A complete accounting

President Eric Kaler calculates that his administration has reduced the annual cost of administration by $32 million.

But his calculation includes only the administrative costs that have been reduced. It omits the administrative costs that have increased.

For the last two fiscal years, the administration has presented an expense summary for cost benchmarking to the Board of Regents.

The summary divides expenses into three broad categories: direct mission delivery (instruction, research and public service), mission support and facilities, and leadership and oversight.

The total expenses for direct mission activities increased by about $33 million — from $1.48 billion in fiscal year 2012 to $1.52 billion in fiscal year 2013.

There were reductions of some expenses in the other two categories — mission support and facilities, and leadership. But there were increases in other expenditures in those two categories that were even greater. Some of the increases were for the compensation of administrators and staff, and other increases were for non-personnel expenses such as administrative supplies, administrative equipment, repairs and maintenance.

There was a net increase of about $41.7 million in expenditures for mission support and facilities — from $957 million in fiscal year 2012 to $999 million in fiscal year 2013. There was a net increase of about $7.9 million in expenditures for leadership — from $264 million in fiscal year 2012 to $272 million in fiscal year 2013.

The one expense that is most symbolic of the cost of administration is the compensation of leadership.

The highly paid senior administrators, deans and directors collected more than about $2 million in additional compensation for fiscal year 2013. The total compensation for those leaders in fiscal year 2013 was $104 million.

The administration spent an additional $560,773 on administrative consulting and professional services. The total expenditure for such services in fiscal year 2013 was $35 million.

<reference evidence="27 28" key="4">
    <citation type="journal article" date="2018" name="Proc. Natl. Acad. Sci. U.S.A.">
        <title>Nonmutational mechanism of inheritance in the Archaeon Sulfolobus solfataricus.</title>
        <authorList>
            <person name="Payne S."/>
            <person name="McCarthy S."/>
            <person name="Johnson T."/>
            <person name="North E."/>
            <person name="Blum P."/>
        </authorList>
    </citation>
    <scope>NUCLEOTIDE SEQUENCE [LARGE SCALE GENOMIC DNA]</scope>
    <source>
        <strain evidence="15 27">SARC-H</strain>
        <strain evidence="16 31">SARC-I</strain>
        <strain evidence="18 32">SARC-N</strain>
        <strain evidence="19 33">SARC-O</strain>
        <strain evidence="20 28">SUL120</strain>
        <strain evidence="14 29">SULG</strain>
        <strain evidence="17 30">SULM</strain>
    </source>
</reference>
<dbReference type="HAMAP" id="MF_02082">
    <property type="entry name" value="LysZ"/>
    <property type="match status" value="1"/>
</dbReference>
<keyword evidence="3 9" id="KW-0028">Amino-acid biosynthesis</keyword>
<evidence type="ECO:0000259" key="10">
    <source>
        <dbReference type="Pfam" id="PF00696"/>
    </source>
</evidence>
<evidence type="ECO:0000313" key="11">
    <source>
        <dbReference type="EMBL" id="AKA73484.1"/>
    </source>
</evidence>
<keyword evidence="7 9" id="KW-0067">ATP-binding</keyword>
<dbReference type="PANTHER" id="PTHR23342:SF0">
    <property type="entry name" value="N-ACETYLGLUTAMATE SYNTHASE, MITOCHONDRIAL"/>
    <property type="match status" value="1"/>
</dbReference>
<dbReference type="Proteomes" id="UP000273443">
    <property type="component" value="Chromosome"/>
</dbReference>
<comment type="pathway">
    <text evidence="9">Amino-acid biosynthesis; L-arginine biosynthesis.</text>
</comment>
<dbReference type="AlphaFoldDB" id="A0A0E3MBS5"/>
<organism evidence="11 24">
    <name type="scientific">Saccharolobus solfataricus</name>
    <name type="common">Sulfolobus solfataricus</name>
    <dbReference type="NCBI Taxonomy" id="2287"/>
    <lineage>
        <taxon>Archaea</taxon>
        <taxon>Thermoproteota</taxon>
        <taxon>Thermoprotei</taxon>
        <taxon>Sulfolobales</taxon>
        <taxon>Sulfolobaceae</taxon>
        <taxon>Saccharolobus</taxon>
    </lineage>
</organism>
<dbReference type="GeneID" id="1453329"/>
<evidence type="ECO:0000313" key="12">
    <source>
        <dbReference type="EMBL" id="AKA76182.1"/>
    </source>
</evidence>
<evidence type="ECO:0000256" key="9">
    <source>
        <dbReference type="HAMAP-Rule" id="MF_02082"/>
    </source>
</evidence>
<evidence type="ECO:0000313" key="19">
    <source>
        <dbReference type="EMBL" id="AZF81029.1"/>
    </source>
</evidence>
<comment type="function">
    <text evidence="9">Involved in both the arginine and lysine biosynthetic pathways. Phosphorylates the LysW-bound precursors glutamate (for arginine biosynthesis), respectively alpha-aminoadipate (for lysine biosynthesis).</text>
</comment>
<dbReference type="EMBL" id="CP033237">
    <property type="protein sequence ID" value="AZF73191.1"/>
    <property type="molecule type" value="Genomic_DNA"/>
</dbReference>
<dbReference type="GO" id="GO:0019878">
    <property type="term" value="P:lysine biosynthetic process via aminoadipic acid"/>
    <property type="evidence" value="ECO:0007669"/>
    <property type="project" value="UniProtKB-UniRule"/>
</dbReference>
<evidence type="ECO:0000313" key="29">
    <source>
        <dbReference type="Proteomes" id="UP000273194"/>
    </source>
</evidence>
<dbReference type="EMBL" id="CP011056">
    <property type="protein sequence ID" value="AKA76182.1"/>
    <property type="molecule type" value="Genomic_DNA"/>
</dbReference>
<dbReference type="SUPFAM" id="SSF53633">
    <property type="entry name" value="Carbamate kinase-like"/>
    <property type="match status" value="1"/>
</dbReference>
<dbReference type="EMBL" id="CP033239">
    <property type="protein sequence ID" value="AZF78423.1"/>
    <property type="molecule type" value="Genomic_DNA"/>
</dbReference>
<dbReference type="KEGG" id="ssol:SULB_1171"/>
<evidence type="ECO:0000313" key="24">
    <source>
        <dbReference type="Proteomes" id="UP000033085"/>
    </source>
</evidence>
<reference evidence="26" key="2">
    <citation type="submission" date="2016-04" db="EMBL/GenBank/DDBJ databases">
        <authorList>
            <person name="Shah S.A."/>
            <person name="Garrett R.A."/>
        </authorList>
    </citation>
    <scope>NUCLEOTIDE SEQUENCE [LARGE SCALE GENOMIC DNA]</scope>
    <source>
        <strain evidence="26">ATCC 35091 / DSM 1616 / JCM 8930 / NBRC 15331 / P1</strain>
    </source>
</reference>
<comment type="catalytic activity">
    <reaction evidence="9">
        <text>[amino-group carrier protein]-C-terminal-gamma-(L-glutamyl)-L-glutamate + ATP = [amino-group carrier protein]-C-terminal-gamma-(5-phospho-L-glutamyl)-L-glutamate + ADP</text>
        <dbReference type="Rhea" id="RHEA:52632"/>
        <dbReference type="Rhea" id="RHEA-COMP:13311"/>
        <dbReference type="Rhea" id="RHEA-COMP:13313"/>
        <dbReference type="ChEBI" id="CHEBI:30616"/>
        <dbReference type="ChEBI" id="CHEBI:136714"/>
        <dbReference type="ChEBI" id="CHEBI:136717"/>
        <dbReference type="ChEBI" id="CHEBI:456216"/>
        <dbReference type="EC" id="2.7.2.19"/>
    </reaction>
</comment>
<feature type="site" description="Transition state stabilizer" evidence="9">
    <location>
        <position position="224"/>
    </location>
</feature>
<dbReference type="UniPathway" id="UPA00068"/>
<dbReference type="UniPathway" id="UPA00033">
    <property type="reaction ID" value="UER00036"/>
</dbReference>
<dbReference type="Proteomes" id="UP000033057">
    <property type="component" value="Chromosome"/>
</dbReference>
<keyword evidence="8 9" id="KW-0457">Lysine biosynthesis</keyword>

Note that the total expenditures for mission support and facilities and leadership and oversight (about $1.27 billion) are almost as much as the total expenditures for the direct mission activities of instruction, research and public service (about $1.52 billion).

Kaler deserves credit for recognizing that excessive costs of administration are a financial burden on students, parents and the citizens of our state. But if Kaler is to be true to his pledge of transparency and accountability, then he should not be publicizing a partial calculation of the cost of administration. We need and deserve complete candor — and a complete calculation — rather than a public relations campaign.

Kaler has promised to reduce the cost of administration by an additional $90 million during the next six years. That total amount is only 7 percent of the total expenses in fiscal year 2013 for mission support and facilities and leadership. We can and should reduce those costs by a substantially greater percentage.

A former interim University president said in a Nov. 16 letter in the Star Tribune, “With real productivity gains, tuition could actually be reduced, not just frozen, assuming that state funding for the U holds where it is at currently.”

Reducing tuition is an objective that can be realized.

Last year, St. Paul’s Concordia University demonstrated that tuition can be slashed — by $10,000 per year — when it recognized that the high-tuition, high-financial aid experiment has failed.

We must once again make higher education affordable for all our children, just as it was for the senior administrators and regents who set tuition today.